Robust demand for recreational tracts, strong livestock profits and high grain prices continue to fuel the strong bull run in the pasture and rangeland market. U.S. pasture values climbed an average 16% to $1,160/acre this year. That's off considerably from last year's torrid 22% pace, but well ahead of this year's 13% rise in cropland values.

Since the start of this decade, pastureland has been the sweet spot in farm real estate: Pasture prices have risen an average 11.8% annually, easily outperforming cropland's 9.2% pace. Stocks — as measured by the broad S&P 500 Index — have earned a paltry 1.5% annually from the start of 2000 through July.

Pasture's fat gains aren't being ignored. In April, members of the Newport Beach, CA-based Hasso family, an investor in senior housing and shopping centers in the Southwest, rolled $26 million from a 1031 tax-deferred exchange sale of senior housing complexes into the purchase of Hopkins' Ranches, a 29,341-acre expanse of pasture tracts in California's Fresno, Merced and Modoc Counties. The family also owns a 5,500-acre ranch next to Hopkins' Fresno County land.

In June, former media mogul Ted Turner paid $9.6 million for the 26,332-acre McMurtrey Ranch in northwest Nebraska's Cherry County. Turner now owns more than two million acres in Colorado, Kansas, Montana, Nebraska, South Dakota and Oklahoma.

Ranchland pricing has become increasingly tied to per-capita wealth growth, the booming recreational market and speculation as opposed to farming returns, observes Walt Richburg, national director of JP Morgan Farm and Ranch Management in Fort Worth, TX. Non-ag influences now account for an average 66% of the value of farm real estate in 39 states (excluding New England, Hawaii and Alaska), according to an analysis by Kansas State University.

With recreational buyers less focused on land's underlying economics, rent-to-value yields on pasture have shrunk to 1% today, from 1.5% five years ago. Declining rates of cash returns to land historically have occurred during the latter stages of land market price booms. Indeed, the slumping housing market and tightening credit market are expected to temper demand for recreational property.

Livestock to drive demand

But just as non-agricultural demand appears to be cooling for pasture tracts, demand from livestock producers is expected to pick up — thanks to the ethanol-driven grain market. Some market participants also look for the easing drought and strong cattle market to encourage producers to begin rebuilding their beef-cow herds, which would further stimulate pasture values and lease rates.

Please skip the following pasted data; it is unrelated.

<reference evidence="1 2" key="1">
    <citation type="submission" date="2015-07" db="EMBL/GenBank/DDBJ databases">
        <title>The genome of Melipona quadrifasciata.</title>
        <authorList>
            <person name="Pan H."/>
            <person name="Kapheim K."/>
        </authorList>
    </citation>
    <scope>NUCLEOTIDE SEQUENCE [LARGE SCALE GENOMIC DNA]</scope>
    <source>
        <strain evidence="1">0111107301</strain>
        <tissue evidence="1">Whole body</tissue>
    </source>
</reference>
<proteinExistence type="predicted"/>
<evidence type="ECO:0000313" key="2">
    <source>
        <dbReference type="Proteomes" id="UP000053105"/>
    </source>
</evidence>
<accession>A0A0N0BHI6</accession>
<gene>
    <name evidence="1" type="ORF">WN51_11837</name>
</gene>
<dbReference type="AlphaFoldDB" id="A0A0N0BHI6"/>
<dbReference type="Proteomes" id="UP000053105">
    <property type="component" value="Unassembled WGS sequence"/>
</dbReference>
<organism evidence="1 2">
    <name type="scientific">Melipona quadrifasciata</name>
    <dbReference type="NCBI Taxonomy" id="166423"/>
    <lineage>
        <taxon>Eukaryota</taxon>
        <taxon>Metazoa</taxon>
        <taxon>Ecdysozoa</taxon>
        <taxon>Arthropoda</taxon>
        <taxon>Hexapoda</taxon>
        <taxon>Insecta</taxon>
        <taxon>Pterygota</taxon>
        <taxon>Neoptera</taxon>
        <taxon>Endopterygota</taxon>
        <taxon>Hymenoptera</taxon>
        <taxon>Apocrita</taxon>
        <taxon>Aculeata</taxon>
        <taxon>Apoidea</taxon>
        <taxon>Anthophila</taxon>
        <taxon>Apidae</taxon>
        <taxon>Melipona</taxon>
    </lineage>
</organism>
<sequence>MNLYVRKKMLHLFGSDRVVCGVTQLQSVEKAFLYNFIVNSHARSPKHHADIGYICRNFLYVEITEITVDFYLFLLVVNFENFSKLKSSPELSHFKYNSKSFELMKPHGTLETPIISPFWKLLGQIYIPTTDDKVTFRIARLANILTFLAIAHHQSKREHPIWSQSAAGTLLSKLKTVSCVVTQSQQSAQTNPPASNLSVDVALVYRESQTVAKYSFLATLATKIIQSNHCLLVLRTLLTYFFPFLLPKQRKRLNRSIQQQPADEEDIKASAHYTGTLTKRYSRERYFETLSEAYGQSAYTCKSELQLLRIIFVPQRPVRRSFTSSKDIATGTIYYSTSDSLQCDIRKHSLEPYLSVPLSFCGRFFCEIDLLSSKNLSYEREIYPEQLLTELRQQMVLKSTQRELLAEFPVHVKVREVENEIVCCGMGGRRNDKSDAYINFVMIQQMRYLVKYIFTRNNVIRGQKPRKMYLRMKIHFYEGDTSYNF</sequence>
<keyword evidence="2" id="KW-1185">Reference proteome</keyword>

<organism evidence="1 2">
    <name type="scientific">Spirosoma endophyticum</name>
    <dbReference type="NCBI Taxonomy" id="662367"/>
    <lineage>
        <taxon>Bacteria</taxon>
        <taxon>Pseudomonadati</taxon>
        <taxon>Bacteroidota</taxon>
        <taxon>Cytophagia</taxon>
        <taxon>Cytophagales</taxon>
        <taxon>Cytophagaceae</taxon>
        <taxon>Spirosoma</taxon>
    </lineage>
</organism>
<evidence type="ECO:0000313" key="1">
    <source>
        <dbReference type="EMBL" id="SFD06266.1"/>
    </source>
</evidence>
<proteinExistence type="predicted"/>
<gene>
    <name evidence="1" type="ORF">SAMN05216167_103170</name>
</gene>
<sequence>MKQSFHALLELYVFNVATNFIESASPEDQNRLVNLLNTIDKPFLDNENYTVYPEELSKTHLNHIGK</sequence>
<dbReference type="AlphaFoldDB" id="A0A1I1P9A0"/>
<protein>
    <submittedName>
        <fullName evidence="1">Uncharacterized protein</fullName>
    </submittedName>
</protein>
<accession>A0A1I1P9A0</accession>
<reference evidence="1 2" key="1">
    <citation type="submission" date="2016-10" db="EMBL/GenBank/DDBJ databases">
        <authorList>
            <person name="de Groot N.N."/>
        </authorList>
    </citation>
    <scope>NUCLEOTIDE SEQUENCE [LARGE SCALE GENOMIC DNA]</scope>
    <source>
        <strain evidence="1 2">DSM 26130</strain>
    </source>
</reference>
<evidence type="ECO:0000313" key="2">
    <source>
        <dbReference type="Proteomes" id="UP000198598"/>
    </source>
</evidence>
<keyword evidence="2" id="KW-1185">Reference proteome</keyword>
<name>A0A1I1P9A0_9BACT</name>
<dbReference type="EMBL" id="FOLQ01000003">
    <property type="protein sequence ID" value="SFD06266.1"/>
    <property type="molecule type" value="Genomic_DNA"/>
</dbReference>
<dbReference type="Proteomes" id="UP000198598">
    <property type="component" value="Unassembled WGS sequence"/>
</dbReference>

Above average rainfall across Texas and Oklahoma has spurred renewed optimism. Texas ranchland values rose 18% to $1,329/acre for the 12 months through June. That is well off the 27% annual pace for June 2006, according to a Federal Reserve survey.

“As long as there's no significant negative happening in the economy, ranch pricing will probably continue to increase,” says Merrill Swanson, a San Antonio appraiser and executive council member of the American Society of Farm Managers and Rural Appraisers.

Across most of the Plains, high crop and livestock prices and a receding drought fueled a 16% second-quarter year-over-year gain in ranchland values. Buyer demand appeared strongest in Nebraska, where ranchland was trading at an average $634/acre in June, up 20% from the prior year.

Tough in the Southeast

But parched conditions in the Southeast — especially in Alabama, Georgia, Mississippi and Tennessee — are forcing herd liquidations and steep hikes in forage prices. In North Georgia's Walker County — which is 20 inches behind its normal 56-in. annual rainfall — the first hay crop produced one-third of the usual 2½-ton/acre yield, says Tim Dean, a local purebred Angus producer and appraiser with AgGeorgia Farm Credit.

The shortage of pasture grass and hay has pushed hay prices to $185/ton, double last year's level. Still, the drought hasn't affected local pasture values. That's because recreational demand from urbanites in Chattanooga, 20 miles south, and Atlanta, 100 miles north, has already pushed land prices well beyond ag-use values. Pasture tracts of at least 200 acres are trading for $3,000 to $5,000/acre and higher, and appreciating at a 5% to 6% annual rate, Dean figures.

Looking forward, land-market experts expect rising grain prices will continue to support higher land values. Long-term grain and land-price patterns show that a 1% change in the price of corn results in a 1% change in the value of land. “If grain prices go up, we put that right into land values,” says Kansas State University economist Kevin Dhuyvetter.

“In the past, pasture and crop ground have generally appreciated at the same rate,” Dhuyvetter says. “It's only been in the last five years that pasture has outpaced cropland. Pasture will continue to keep up with cropland values, and maybe even outpace it if hunting and recreational demand continues.”

Mike Fritz, owner of Mercator Research LLC, in Monona, WI, is editor and publisher of Farmland Investor Letter®, a monthly subscription newsletter providing farmland market insight and intelligence for farmland investors and managers. He can be reached at m_fritz@charter.net or visit www.farmlandinvestorletter.com.

2007 Pasture Values and Lease Rates
Value ($/Acre) Cash Rent ($/Acre)
Region/State 2007 Value 1-year change (%) 3-year change4 (%) 5-year change4 (%) 2007 Rent 1-year change (%)
Northeast: 3,450 13.1 12.7 10.5 31.00 19.2